The postings on this site are my own and don’t necessarily represent IBM’s positions, strategies or opinions.
Four young women, standing on the Milan metro platform at 11ish pm. One is tall with a mohawk hairstyle and a tender face. The rest wear their long hair gathered up in loose buns at the tops of their youthful heads. One of the blond ones, in cargo pants and chic glasses, hugs the brunette one who's just her size. Are they consoling each other? Or just drunk? What are they doing out so late (what am *I* doing out so late?...It's my last night in Milan and I'm on my own, coming back from the Navigli canal area, where I took myself to dinner at El Brellin).
They're not drunk. They're perfectly alert and they see me, and the men, watching them. They begin kissing ardently, as though they're alone, or as though they're showing off for an easy audience.
Am I under the influence of alcohol? No, I don't drink. Am I seeing a mirage? I flash back to another business trip: Miami, early-July, 2001, when a gorgeous couple of young women emerge from the ocean, naked, holding hands and walking gracefully past me up the beach. No one comments. Most try to pretend they don't notice. Both times, in Miami and in Milan, I express a little smile, of gratitude for their gorgeous display of affection, of desire, of rueful longing for the days when I was similarly youthful, of love and affiliation.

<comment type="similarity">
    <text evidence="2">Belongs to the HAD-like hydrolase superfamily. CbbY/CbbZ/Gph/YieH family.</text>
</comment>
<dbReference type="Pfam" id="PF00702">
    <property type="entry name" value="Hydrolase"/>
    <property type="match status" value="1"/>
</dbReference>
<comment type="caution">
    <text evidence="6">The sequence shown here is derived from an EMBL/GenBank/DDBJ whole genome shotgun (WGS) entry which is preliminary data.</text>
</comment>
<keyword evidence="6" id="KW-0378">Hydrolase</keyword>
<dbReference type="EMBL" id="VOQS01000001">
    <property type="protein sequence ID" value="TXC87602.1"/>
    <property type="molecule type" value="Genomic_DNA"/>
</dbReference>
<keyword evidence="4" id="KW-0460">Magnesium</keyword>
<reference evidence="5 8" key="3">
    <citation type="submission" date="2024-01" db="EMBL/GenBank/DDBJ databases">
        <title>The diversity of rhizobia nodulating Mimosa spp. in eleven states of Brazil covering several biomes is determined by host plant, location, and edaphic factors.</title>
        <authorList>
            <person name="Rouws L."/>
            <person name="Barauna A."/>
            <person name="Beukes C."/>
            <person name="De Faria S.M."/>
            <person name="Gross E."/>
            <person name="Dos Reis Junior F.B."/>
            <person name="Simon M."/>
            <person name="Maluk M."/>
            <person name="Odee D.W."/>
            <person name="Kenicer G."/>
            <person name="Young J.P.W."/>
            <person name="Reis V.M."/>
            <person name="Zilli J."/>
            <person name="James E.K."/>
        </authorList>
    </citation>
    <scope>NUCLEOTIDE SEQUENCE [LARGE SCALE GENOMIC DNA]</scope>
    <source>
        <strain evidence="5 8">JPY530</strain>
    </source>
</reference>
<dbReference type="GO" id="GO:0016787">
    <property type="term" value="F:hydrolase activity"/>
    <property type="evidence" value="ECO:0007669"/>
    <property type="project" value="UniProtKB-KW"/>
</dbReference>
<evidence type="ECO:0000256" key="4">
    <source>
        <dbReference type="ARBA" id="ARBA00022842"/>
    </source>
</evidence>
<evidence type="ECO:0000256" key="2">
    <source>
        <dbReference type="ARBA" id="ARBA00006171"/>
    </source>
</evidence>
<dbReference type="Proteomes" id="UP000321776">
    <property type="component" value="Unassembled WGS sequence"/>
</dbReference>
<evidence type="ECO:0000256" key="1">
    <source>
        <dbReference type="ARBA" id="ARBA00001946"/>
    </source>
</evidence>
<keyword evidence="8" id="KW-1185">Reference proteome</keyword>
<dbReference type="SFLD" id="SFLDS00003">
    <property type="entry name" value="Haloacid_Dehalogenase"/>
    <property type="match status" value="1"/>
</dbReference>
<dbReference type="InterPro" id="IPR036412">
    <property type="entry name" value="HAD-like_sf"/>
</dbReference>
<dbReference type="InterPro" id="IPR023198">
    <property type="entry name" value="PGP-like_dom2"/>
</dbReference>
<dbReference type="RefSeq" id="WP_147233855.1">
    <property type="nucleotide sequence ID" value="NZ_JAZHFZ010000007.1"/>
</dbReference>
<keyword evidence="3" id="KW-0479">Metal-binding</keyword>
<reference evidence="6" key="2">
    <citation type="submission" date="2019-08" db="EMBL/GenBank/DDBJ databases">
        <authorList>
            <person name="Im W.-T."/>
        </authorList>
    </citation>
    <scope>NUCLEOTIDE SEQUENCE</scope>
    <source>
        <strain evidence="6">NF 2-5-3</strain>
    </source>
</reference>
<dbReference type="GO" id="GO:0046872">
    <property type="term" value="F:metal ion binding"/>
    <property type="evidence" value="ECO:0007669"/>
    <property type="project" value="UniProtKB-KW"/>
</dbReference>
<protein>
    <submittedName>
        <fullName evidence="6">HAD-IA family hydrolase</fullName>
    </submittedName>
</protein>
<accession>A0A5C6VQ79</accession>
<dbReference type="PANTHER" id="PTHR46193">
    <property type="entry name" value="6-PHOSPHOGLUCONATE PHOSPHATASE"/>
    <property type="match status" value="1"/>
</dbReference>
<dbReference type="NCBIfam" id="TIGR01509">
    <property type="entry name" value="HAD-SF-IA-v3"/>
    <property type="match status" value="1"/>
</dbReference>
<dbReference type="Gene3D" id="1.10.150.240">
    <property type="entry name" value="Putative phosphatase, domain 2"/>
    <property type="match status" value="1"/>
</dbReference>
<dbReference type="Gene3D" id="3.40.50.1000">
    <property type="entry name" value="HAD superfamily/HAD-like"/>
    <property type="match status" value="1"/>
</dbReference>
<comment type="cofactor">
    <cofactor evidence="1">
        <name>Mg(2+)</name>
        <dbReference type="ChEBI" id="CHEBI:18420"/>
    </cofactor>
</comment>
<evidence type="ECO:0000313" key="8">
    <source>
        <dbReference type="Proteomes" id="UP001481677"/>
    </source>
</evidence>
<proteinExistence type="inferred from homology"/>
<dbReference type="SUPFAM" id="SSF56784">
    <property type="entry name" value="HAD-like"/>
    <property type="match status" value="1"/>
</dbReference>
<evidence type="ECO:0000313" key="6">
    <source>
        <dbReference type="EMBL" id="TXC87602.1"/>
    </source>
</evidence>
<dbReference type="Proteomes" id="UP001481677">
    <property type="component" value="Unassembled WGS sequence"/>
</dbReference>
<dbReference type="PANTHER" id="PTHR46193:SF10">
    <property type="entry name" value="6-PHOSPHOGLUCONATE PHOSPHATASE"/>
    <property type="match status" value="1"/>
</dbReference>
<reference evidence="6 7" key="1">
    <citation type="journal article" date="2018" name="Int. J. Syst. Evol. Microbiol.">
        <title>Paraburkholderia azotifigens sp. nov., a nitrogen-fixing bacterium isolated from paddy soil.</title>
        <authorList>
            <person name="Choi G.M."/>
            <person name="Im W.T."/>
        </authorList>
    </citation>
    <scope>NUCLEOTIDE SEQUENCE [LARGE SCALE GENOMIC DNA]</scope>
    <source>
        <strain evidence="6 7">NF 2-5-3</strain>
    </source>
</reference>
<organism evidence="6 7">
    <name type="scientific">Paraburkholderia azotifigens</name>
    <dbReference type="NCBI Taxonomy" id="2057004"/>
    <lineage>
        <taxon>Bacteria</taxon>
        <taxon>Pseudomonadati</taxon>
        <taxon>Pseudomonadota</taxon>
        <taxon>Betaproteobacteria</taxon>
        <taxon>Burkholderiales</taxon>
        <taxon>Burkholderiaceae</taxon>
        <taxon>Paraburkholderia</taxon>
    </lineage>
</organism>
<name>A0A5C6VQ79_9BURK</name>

When the Milan subway-train arrives, I enter their car. In their continual, contrasting, chaste-ness, the mohawk-sporter and the other blond-bunned woman sit across from the couple, ignoring their behavior like indulgent, ennui-filled parent-figures. At first, the woman in glasses stands in front of the other one, doing a little dance with their knees. When she sits down, her girlfriend leans into her and they begin kissing again, but just briefly. This time, again, most seem not to notice, other than me, who is further delighted and trying not to be too baldly voyeuristic, and an older woman at the far end of the subway-car. Her expression is angry, disgusted and transforms into one of dissatisfaction when she catches my eye and I do not mirror her apparent revulsion.
My stop, the Duomo, is next. We arrive, and I hate to get off the train. As I exit, I force myself not to turn around for one more look at the bold young women.